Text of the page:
GO
Loading...

Enter multiple symbols separated by commas

China Reviews Eurozone Bond Holdings

China, which boasts the world’s largest foreign exchange reserves, is reviewing its holdings of eurozone debt in the wake of the crisis that has swept through the region’s bond markets.

Representatives of China’s State Administration of Foreign Exchange, or Safe, which manages the reserves under the country’s central bank, has been meeting with foreign bankers in Beijing in recent days to discuss the issue.

Beijing, China
Beijing, China

Safe, which holds an estimated $630bn of eurozone bonds in its reserves, has expressed concern about its exposure to the five so-called peripheral eurozone markets of Greece, Ireland, Italy, Portugal and Spain.

Any move by Safe would mark a significant change in direction, as Beijing has been trying to diversify away from the US dollar in recent years by buying a greater proportion of assets denominated in other currencies.

One investor said: “This is a big strategic shift. Last year, the Chinese were trying to reduce their exposure to dollar assets by buying eurozone assets. This would be a complete reversal.”

A spokesman for Safe refused to comment. An estimated 70 per cent of China’s reserves are held in US dollar securities, but the composition and management of the funds controlled by Safe are regarded as state secrets.

However, analysts point out that Safe rarely cuts its existing holdings significantly as it has so much new money to invest every month.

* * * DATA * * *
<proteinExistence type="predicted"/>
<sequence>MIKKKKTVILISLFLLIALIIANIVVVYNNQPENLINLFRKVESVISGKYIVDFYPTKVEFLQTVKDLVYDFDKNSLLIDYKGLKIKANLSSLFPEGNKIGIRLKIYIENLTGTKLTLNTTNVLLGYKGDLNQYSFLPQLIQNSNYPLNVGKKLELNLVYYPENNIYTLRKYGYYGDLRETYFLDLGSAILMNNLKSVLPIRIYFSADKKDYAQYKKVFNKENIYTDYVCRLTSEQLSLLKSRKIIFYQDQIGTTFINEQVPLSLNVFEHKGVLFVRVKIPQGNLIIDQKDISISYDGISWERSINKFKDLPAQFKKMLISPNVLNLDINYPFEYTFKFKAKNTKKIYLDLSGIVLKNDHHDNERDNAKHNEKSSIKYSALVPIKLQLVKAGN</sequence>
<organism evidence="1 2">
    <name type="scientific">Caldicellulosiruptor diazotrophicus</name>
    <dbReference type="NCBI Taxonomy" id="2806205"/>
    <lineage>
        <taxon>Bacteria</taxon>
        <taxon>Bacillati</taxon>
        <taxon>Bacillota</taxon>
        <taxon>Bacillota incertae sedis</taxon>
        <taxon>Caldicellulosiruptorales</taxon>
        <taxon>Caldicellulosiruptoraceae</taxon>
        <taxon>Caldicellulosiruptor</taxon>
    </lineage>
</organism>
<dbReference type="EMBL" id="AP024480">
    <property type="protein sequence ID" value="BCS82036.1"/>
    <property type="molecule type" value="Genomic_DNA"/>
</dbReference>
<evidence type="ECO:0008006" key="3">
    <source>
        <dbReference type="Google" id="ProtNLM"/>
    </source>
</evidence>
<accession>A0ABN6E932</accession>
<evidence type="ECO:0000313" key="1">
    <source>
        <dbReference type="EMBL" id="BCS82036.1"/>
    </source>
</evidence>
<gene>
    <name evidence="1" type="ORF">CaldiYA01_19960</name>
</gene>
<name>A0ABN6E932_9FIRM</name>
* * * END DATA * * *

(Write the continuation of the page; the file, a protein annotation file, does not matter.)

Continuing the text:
Instead, it reduces the proportion of new investment it devotes to a particular asset, thereby reducing the weighting of that asset in its overall portfolio.

According to the latest figures announced by Safe, the country’s foreign exchange reserves totalled $2,447bn at the end of March, up $174bn in just six months.

Separately, a Chinese diplomat said he was “worried about” the effect of Europe’s debt crisis and the weakness of the euro on the global recovery and China’s country’s exports.

“The euro’s fluctuation will have an impact on China’s thinking, but it’s only one element” in any decision to allow the Chinese currency to rise, He Yafei, a vice foreign minister, said, according to Bloomberg.

China’s official reserves have been growing at a rapid pace for years, driven by inflows of foreign capital, a large trade surplus and restrictive cross-border capital controls.

Contact Asia News

  • CNBC NEWSLETTERS

    Get the best of CNBC in your inbox

    Please choose a subscription

    Please enter a valid email address
    To learn more about how we use your information,
    please read our Privacy Policy.

Asia Video

  • No Iran deal is worse than a bad deal: Professor

    Failure to reach a deal on Iran's nuclear program is a bad outcome, says Daniel Serwer, professor at the Center for Transatlantic Relations at Johns Hopkins School of Advanced International Studies.

  • China easing isn't about the stock market: Pro

    Tim Seymour, CIO at Triogem Asset Management, says the weekend rate cut from the People's Bank of China is about extending long-term funding and deleveraging the property bubble.

  • Markets 'too complacent' over Greece: Seymour

    Markets are expecting the Greeks to vote "yes" in the July 5 referendum and even if a "no" vote materializes, the contagion will be under control, says Tim Seymour, CIO at Triogem Asset Management.